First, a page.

Pulling over for funeral procession
Dear Mrs. Abramovitz,
Should I pull over for a funeral procession? – LB
Part of the funeral often includes solemnly carrying the loved one from memorial site to burial site and certain customs are invoked.
“Always” is a word that is usually used as an illustrative purpose and “usually” understood to be hyperbole and not literal. In this case, I’ll use it twice, always, always pull over for a funeral procession. Not only is it polite, in some states it is the law. It is a sign of respect for the deceased and also shows respect for the survivors who are laying their loved one or friend to rest. While it may be confusing, it all boils down to good manners. If you see a line of cars following a hearse, simply pull over. It makes it safer for everyone on the road and it’s the way we show our respect.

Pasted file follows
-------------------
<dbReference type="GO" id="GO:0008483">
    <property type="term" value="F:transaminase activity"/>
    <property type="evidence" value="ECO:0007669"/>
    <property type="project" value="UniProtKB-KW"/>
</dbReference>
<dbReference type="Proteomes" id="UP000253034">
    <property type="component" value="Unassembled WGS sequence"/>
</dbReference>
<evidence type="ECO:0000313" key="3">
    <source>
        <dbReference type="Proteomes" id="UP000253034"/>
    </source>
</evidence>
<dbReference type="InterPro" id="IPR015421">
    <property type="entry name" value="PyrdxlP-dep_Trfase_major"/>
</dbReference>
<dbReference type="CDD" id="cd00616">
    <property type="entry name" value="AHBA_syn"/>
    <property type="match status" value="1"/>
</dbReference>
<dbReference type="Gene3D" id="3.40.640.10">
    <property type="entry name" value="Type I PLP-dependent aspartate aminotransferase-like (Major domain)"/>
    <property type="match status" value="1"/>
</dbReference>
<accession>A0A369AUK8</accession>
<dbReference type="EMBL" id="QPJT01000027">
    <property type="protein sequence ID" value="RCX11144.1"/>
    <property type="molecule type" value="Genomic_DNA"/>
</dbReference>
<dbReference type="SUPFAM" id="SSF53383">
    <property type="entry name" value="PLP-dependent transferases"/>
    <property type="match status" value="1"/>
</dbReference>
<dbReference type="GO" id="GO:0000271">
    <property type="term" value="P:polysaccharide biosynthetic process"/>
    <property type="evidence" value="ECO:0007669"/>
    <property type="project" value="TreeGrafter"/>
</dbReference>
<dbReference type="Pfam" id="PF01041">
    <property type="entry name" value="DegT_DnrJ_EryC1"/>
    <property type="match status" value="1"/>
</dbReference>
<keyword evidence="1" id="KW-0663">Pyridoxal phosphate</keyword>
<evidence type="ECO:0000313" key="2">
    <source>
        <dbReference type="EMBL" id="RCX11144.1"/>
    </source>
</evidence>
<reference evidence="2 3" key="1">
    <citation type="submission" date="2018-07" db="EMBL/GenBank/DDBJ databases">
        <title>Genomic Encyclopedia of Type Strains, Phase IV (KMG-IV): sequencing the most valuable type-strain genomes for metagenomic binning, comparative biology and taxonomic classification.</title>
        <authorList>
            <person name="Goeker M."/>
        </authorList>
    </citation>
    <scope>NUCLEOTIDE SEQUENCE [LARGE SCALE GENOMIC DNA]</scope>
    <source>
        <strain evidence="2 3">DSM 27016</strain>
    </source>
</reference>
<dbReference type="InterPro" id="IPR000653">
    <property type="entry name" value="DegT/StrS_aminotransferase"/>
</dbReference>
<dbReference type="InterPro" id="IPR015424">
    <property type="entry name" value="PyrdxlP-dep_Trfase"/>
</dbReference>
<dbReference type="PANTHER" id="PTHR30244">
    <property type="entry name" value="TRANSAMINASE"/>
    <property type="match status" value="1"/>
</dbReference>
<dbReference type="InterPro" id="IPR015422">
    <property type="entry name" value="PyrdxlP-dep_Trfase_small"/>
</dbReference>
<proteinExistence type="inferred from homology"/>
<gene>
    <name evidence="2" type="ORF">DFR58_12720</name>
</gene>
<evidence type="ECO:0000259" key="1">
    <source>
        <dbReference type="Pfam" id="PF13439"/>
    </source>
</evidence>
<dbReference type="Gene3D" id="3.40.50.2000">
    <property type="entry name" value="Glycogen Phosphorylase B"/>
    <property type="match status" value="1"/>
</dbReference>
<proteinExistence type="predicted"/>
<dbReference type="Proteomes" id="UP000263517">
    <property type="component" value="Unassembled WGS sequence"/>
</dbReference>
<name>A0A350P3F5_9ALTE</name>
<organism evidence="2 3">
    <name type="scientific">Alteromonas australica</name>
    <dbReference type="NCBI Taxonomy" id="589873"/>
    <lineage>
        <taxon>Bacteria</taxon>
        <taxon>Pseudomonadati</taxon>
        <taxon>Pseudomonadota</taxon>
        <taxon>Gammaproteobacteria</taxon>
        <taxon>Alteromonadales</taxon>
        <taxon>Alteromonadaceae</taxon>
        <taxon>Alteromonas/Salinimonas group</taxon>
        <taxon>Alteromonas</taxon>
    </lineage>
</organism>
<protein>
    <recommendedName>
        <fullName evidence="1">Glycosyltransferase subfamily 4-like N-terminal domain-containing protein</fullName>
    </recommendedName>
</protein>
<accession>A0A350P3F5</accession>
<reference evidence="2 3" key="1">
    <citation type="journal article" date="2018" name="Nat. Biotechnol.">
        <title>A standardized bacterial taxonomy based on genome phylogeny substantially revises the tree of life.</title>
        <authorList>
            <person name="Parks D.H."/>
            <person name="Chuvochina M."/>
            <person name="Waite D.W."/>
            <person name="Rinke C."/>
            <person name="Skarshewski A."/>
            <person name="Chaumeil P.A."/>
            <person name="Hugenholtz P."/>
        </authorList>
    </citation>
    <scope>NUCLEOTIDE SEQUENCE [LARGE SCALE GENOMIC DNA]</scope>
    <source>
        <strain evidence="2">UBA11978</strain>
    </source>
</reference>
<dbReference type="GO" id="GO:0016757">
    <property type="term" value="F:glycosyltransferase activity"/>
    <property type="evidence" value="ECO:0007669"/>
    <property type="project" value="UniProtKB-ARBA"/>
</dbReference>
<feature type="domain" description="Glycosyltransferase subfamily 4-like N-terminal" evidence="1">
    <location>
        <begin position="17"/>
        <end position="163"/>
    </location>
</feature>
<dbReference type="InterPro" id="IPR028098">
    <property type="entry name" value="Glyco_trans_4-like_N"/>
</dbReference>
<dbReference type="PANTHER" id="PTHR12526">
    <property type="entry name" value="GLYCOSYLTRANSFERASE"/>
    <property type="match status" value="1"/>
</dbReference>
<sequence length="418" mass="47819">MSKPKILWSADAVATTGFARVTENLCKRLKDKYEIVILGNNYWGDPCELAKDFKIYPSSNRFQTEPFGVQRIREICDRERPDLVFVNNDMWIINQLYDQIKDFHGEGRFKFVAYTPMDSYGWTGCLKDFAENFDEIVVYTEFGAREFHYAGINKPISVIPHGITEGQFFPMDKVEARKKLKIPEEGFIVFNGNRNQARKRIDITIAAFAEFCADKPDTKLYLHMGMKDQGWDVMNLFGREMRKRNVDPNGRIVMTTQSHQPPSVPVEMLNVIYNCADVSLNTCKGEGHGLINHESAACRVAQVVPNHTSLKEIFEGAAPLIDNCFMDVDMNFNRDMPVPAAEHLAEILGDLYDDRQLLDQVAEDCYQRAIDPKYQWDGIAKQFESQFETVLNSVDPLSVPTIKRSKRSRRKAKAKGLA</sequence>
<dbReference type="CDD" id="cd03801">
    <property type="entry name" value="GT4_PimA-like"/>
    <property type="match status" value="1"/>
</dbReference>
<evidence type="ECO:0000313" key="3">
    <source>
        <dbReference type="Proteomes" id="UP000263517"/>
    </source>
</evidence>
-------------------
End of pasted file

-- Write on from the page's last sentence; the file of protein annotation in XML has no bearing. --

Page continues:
Many drivers are unaware of the laws and customs surrounding funeral processions. The biggest area of confusion appears to be at intersections. Once the lead vehicle proceeds through the intersection, all the cars behind may follow without stopping, even if the light turns red in the midst of the procession.
In Colorado there are no state laws governing funeral processions, but the Denver Revised Municipal Code provides that vehicles and escorts in a funeral procession have the right of way and may proceed regardless of traffic signals. These vehicles must be properly identified by lighted headlamps and drivers must follow the vehicle in front of them as close as is practical for safe operation.
If the procession has to take the highway, it may very well do so at a lower rate of speed, and by nature the highway is high speed and some drivers are unable to stop. Remain respectful, don’t speed along ahead of the procession and definitely don’t cut off any members of the procession to take your exit. Take the next one.
Do we yield to a funeral procession? From a legal standpoint it depends on the laws of the state, from a traditional standpoint the answer is yes, absolutely yes. Pulling over is the simple and respectful thing to do.